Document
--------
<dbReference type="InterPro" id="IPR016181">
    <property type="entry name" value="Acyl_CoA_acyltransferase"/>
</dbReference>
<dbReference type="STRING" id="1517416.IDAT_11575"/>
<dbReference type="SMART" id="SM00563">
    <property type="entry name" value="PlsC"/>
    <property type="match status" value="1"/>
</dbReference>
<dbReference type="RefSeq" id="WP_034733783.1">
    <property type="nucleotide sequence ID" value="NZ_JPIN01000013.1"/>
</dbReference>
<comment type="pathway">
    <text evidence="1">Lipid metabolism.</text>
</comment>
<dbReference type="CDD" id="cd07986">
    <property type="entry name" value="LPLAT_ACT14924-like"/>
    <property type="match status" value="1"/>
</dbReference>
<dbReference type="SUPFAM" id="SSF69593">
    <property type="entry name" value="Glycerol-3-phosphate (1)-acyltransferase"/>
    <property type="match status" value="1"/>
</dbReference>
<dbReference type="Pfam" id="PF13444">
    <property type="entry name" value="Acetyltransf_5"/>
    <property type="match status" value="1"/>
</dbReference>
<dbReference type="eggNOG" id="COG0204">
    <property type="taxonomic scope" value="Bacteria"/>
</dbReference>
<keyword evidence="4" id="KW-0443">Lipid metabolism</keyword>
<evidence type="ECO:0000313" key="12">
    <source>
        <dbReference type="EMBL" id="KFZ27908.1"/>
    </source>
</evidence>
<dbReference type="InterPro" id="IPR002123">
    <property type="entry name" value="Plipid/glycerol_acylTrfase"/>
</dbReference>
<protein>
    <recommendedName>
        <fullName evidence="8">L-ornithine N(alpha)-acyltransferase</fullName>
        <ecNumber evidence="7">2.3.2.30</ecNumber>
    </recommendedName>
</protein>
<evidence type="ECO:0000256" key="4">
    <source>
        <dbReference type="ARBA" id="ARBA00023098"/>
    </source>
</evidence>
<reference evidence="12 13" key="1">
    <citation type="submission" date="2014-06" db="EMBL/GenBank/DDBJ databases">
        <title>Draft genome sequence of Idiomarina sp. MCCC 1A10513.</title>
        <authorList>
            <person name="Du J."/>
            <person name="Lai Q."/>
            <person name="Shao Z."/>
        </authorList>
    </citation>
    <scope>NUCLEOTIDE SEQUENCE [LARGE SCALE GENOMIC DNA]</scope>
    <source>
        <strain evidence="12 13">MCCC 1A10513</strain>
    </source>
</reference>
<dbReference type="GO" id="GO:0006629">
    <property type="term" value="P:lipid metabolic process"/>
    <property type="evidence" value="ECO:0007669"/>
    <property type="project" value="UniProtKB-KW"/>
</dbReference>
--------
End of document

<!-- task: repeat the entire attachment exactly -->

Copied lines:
<dbReference type="InterPro" id="IPR016181">
    <property type="entry name" value="Acyl_CoA_acyltransferase"/>
</dbReference>
<dbReference type="STRING" id="1517416.IDAT_11575"/>
<dbReference type="SMART" id="SM00563">
    <property type="entry name" value="PlsC"/>
    <property type="match status" value="1"/>
</dbReference>
<dbReference type="RefSeq" id="WP_034733783.1">
    <property type="nucleotide sequence ID" value="NZ_JPIN01000013.1"/>
</dbReference>
<comment type="pathway">
    <text evidence="1">Lipid metabolism.</text>
</comment>
<dbReference type="CDD" id="cd07986">
    <property type="entry name" value="LPLAT_ACT14924-like"/>
    <property type="match status" value="1"/>
</dbReference>
<dbReference type="SUPFAM" id="SSF69593">
    <property type="entry name" value="Glycerol-3-phosphate (1)-acyltransferase"/>
    <property type="match status" value="1"/>
</dbReference>
<dbReference type="Pfam" id="PF13444">
    <property type="entry name" value="Acetyltransf_5"/>
    <property type="match status" value="1"/>
</dbReference>
<dbReference type="eggNOG" id="COG0204">
    <property type="taxonomic scope" value="Bacteria"/>
</dbReference>
<keyword evidence="4" id="KW-0443">Lipid metabolism</keyword>
<evidence type="ECO:0000313" key="12">
    <source>
        <dbReference type="EMBL" id="KFZ27908.1"/>
    </source>
</evidence>
<dbReference type="InterPro" id="IPR002123">
    <property type="entry name" value="Plipid/glycerol_acylTrfase"/>
</dbReference>
<protein>
    <recommendedName>
        <fullName evidence="8">L-ornithine N(alpha)-acyltransferase</fullName>
        <ecNumber evidence="7">2.3.2.30</ecNumber>
    </recommendedName>
</protein>
<evidence type="ECO:0000256" key="4">
    <source>
        <dbReference type="ARBA" id="ARBA00023098"/>
    </source>
</evidence>
<reference evidence="12 13" key="1">
    <citation type="submission" date="2014-06" db="EMBL/GenBank/DDBJ databases">
        <title>Draft genome sequence of Idiomarina sp. MCCC 1A10513.</title>
        <authorList>
            <person name="Du J."/>
            <person name="Lai Q."/>
            <person name="Shao Z."/>
        </authorList>
    </citation>
    <scope>NUCLEOTIDE SEQUENCE [LARGE SCALE GENOMIC DNA]</scope>
    <source>
        <strain evidence="12 13">MCCC 1A10513</strain>
    </source>
</reference>
<dbReference type="GO" id="GO:0006629">
    <property type="term" value="P:lipid metabolic process"/>
    <property type="evidence" value="ECO:0007669"/>
    <property type="project" value="UniProtKB-KW"/>
</dbReference>